I'm not saying goodbye to my english side forever, I just really would like to try something else.
I would most definitely get a trainer and take lessons - like I said, I don't know the first thing about cutting or reining, but have always had this urge to try it. I'm not about to hop on Maia and go chase some cows - although that would be good for a laugh for all who witnessed it, it would be very stupid on my part.
I realize it seems very sporatic, and maybe it is, maybe I'm going through some sort of ... "quarter life crisis"?? Regardless, I need a change, and thought this might be it...?

Tim, maybe you're on to something with the showing thing though... I do miss doing the "big" stuff.. the only problem is I don't have the time or energy to do upper-level dressage, jumping over 3'6" on an untrained horse scares me... *sigh*...

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JustDressageIt is offline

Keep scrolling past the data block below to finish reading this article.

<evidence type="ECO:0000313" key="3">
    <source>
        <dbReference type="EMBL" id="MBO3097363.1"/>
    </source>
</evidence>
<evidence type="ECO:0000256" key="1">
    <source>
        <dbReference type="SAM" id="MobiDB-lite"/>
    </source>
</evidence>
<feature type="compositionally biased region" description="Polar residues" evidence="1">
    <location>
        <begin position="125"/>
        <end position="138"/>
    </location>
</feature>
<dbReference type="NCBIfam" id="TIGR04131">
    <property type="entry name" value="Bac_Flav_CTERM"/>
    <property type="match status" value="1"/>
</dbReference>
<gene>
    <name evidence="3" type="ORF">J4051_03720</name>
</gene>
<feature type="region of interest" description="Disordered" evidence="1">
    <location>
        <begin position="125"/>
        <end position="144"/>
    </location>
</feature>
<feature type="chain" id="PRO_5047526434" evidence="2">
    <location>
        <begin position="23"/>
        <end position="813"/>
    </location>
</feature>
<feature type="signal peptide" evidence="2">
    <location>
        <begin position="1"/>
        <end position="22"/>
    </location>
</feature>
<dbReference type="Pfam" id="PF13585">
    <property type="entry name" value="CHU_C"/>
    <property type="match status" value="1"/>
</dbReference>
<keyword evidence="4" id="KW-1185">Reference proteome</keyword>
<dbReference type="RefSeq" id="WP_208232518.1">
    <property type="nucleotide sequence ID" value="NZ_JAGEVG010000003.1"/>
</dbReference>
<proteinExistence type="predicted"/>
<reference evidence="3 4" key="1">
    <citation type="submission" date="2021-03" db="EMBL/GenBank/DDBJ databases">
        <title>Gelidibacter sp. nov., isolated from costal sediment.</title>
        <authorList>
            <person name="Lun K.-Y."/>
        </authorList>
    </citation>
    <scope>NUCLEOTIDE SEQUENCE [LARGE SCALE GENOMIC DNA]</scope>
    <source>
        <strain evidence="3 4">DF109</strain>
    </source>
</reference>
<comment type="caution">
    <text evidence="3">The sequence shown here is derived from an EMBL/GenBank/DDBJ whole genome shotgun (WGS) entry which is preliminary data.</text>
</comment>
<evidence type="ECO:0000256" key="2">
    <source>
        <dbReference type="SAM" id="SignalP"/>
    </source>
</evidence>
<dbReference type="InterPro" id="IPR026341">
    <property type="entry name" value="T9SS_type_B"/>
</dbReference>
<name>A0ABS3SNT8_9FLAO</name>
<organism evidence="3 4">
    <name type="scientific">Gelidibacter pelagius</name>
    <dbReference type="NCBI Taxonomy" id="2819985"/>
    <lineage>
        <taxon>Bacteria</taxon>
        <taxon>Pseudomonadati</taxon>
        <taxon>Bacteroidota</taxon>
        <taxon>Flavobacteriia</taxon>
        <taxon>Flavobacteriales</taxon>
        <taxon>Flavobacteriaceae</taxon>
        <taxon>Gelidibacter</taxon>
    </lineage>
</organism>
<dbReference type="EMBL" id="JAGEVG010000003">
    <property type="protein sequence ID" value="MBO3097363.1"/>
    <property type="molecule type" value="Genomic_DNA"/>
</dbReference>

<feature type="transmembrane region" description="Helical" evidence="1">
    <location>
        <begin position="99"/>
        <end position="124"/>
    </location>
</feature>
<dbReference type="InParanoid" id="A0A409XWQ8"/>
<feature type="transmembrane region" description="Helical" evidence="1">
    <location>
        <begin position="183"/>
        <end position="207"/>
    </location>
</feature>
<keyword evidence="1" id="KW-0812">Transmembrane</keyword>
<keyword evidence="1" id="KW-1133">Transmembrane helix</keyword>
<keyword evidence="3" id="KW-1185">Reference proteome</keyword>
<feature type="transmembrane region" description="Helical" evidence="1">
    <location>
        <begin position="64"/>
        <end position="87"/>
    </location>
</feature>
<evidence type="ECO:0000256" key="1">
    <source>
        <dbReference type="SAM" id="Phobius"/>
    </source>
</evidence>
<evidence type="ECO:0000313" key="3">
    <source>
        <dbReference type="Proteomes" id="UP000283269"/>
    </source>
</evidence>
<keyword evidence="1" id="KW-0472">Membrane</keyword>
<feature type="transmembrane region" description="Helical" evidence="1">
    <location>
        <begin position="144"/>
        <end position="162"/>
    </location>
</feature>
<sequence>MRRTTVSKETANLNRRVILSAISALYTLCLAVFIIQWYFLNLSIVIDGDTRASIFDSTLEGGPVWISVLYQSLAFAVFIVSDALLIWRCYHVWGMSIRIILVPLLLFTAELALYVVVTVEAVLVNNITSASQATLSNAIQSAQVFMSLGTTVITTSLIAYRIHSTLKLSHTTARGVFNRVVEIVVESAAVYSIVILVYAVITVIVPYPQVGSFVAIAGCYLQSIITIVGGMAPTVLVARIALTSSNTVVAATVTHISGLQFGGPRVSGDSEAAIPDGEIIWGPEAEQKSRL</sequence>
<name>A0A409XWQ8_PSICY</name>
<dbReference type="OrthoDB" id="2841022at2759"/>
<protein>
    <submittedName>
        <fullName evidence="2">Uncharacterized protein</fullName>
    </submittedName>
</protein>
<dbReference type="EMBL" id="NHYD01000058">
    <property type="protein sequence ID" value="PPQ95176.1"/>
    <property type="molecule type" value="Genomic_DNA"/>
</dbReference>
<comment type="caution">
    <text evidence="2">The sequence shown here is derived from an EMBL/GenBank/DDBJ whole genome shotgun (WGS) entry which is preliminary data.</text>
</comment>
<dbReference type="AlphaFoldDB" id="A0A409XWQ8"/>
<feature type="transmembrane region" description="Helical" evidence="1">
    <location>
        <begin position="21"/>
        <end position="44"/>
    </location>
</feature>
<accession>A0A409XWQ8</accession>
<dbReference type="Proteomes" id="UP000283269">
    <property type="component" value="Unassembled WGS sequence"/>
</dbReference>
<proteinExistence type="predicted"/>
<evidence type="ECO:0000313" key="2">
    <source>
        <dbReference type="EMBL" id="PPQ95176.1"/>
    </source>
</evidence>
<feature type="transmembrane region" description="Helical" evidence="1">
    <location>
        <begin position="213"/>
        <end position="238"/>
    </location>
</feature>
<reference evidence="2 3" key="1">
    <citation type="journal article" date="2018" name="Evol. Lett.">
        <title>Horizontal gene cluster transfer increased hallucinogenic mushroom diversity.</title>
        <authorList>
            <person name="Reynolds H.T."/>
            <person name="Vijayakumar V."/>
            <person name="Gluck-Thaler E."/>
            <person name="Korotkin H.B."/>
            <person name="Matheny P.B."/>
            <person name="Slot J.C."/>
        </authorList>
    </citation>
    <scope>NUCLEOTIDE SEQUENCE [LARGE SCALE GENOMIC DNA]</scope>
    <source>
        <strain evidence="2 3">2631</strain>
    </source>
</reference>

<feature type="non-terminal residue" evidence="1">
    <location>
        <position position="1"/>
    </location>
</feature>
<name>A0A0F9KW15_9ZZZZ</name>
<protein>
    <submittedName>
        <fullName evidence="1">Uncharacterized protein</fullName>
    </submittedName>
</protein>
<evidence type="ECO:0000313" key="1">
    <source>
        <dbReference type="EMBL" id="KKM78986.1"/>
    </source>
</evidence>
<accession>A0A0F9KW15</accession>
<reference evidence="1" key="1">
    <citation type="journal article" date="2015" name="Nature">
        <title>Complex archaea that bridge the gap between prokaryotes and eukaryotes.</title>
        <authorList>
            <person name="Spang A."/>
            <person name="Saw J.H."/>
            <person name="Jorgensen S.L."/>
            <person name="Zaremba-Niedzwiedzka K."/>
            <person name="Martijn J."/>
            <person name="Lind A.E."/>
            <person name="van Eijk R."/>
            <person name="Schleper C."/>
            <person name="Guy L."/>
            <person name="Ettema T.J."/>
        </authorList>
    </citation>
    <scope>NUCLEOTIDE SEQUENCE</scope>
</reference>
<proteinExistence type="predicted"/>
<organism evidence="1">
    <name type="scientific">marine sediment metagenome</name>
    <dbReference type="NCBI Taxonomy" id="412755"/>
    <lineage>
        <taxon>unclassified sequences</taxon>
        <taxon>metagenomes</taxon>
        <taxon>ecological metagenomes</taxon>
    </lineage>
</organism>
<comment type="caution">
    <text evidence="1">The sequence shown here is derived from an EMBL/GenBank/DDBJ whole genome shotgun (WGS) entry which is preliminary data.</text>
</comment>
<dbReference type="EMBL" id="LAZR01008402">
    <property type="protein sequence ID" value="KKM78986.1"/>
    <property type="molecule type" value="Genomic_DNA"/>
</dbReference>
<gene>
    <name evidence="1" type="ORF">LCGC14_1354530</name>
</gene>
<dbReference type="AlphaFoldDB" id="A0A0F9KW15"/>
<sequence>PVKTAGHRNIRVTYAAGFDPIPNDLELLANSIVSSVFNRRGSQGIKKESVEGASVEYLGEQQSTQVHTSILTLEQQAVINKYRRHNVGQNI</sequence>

post #7 of 14 Old 04-28-2008, 02:41 AM
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Actually....taking lessons to help you train Maia for reining might be a great option. Unless she is totally weak in the hocks, hips, and bum region, you should be able to teach her the maneuvers enought to get a feel for is you like reining or not. Also, learning to teach the process to a horse is invaluable, and will add greatly to your knowledge base.

If you decide you don't like it, you are not out the money for a pricey horse...just training money, but then you will have broadened your knowledge base, so it won't feel like a loss. :) If you get really into it, then invest in a really good, well started reining prospect.